Thanks for using a Grunt Fund! You are off to the right start with your business. The model should feel right, unless something is askew. My gut tells me that you are contemplating taking the commission on top of a fair market salary that is similar to your partner's. So, when you do your job well you get gravy, when he does his job well he does not.
At the core of the Slicing Pie model is fairness and it uses fair market rates to establish theoretical value (I now call this value "slices"). Traditionally, dedicated sales people get a base salary plus commission. Relative to other people at the same level in the organization, a salesperson usually takes a lower base salary. Target compensation would be similar to other managers at the same level. However, if the salesperson knocks it out of the ballpark there is the possibility for upside.
If you two consider yourself "equals" in terms of your level in the organization, your skill set, experience, education, etc, you should both have similar compensation. Let's say you both deserve $100,000. Your developer probably expects some kind of parity.
The developer would have a GHRR (Grunt Hourly Resource Rate) of $100/hr (($100,000 x 2)/2,000).
Your salary, however, would be a mix of salary and commission with a target of $100,000. So, if the going commission rate in your industry was 10% and your target revenue is $1,000,000 this would imply a base salary of $0 for a commission-only position. If the commission rate is 5% this would imply a base of $50,000 of a GHRR of $50.
CEOs, Presidents and other non-sales possessions generally don't take a commission. Only people who are dedicated 100% to sales do. In return for the luxury of focus and the ability to earn a lot of money, they take a lower base plus commission. Commissioned salespeople are usually not roped into other managerial responsibilities.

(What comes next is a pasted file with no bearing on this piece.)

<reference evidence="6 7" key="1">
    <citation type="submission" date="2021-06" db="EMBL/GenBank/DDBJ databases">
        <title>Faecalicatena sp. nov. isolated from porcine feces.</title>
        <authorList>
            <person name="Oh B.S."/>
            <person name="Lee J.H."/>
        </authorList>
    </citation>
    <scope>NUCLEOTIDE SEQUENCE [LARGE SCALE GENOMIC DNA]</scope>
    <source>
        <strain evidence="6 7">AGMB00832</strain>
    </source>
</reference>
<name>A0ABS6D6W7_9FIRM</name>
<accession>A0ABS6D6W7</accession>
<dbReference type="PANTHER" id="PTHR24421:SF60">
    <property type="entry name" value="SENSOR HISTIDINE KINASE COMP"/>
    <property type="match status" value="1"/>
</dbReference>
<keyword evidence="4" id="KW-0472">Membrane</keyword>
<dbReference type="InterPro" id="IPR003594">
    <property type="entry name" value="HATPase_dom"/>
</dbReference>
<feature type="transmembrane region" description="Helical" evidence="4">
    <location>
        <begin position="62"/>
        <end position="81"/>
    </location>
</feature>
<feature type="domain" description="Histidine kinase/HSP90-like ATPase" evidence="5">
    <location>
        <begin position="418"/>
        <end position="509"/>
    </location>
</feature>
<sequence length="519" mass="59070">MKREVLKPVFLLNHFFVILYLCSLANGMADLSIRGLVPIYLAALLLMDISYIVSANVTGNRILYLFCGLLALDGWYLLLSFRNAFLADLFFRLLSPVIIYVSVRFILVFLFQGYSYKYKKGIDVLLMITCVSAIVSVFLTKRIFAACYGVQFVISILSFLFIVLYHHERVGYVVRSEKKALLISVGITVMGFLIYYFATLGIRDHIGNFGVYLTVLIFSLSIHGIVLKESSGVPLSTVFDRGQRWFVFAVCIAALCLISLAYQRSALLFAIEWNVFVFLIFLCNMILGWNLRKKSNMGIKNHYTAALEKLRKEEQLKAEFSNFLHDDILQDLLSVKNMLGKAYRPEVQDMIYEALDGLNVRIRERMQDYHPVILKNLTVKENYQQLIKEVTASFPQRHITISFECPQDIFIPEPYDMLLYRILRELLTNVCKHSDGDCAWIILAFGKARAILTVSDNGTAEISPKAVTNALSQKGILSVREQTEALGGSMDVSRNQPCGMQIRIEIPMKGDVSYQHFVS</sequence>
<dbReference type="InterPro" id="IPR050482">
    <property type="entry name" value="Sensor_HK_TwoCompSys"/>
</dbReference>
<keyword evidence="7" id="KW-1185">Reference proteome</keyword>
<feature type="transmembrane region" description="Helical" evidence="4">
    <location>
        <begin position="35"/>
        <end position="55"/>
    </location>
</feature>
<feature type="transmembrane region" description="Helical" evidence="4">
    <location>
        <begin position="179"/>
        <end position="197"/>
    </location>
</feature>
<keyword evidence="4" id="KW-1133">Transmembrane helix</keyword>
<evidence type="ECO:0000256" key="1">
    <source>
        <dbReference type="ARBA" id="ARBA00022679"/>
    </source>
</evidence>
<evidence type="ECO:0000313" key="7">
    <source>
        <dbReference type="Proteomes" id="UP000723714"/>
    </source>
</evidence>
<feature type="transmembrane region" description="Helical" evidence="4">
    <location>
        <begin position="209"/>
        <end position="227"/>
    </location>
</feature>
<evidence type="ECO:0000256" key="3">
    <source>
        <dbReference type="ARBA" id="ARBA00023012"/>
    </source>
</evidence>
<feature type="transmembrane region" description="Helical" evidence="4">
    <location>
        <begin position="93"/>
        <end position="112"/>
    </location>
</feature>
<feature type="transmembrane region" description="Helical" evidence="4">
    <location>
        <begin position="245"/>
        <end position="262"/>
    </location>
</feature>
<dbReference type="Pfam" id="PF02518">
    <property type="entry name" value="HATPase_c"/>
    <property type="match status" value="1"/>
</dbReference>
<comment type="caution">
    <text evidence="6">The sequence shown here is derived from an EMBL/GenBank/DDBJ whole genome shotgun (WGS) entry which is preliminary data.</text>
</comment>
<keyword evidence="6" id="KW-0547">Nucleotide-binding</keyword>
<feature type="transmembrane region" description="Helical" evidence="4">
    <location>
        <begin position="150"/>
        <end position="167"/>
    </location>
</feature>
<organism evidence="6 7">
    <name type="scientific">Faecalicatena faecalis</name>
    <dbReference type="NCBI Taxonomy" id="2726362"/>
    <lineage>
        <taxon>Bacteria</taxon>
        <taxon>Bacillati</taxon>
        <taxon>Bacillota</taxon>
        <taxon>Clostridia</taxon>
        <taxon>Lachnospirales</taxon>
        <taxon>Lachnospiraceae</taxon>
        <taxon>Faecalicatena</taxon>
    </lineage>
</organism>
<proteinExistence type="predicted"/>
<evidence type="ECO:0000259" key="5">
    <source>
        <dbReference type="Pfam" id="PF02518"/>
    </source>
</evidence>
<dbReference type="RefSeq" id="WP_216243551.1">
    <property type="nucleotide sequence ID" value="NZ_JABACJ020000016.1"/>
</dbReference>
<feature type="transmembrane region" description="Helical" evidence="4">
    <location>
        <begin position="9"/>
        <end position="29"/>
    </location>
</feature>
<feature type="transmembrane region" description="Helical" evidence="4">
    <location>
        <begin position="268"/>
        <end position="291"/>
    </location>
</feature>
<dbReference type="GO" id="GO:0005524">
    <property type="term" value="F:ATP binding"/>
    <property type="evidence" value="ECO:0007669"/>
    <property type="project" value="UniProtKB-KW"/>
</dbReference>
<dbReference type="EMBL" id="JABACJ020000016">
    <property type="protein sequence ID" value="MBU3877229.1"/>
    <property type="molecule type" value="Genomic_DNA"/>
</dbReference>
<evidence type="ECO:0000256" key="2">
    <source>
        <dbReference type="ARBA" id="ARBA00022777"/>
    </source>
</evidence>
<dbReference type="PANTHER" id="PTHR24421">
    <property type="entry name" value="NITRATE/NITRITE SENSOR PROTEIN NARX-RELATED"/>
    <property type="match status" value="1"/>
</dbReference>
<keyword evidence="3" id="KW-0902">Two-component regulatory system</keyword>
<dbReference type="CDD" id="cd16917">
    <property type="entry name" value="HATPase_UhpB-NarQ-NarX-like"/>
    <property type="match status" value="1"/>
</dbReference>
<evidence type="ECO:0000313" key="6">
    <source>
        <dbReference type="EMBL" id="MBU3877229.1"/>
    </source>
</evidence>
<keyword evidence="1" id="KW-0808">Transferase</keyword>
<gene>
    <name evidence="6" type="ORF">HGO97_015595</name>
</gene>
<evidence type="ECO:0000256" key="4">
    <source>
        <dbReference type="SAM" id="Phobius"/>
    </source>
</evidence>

So, determine how much of your job responsibility is dedicated to sales. Use that to determine your fair compensation. For instance, if 50% of your time is sales then earmark 50% of your compensation to be commission. Set your sales goals to create a target compensation similar to your partner.
Think of it this way. If 100% of your job is to generate sales and you generate $0 in sales you don't deserve much. If 50% of your job is to generate sales and you generate $0 in sales you deserve half of your compensation- the non sales half.
If your job is to generate sales and your revenue target is $1,000,000 and you sell $1,000,000 you did your job and you deserve as much compensation as other managers at your level (namely, your partner).
If you hit $2,000,000 in sales your partner should be happy to compensate you at twice what he earned because you are over delivering in a very real way.
If you both aren't comfortable with this arrangement something else is wrong. Feel free to contact me through SlicingPie.com and I'll help you get to the bottom of it.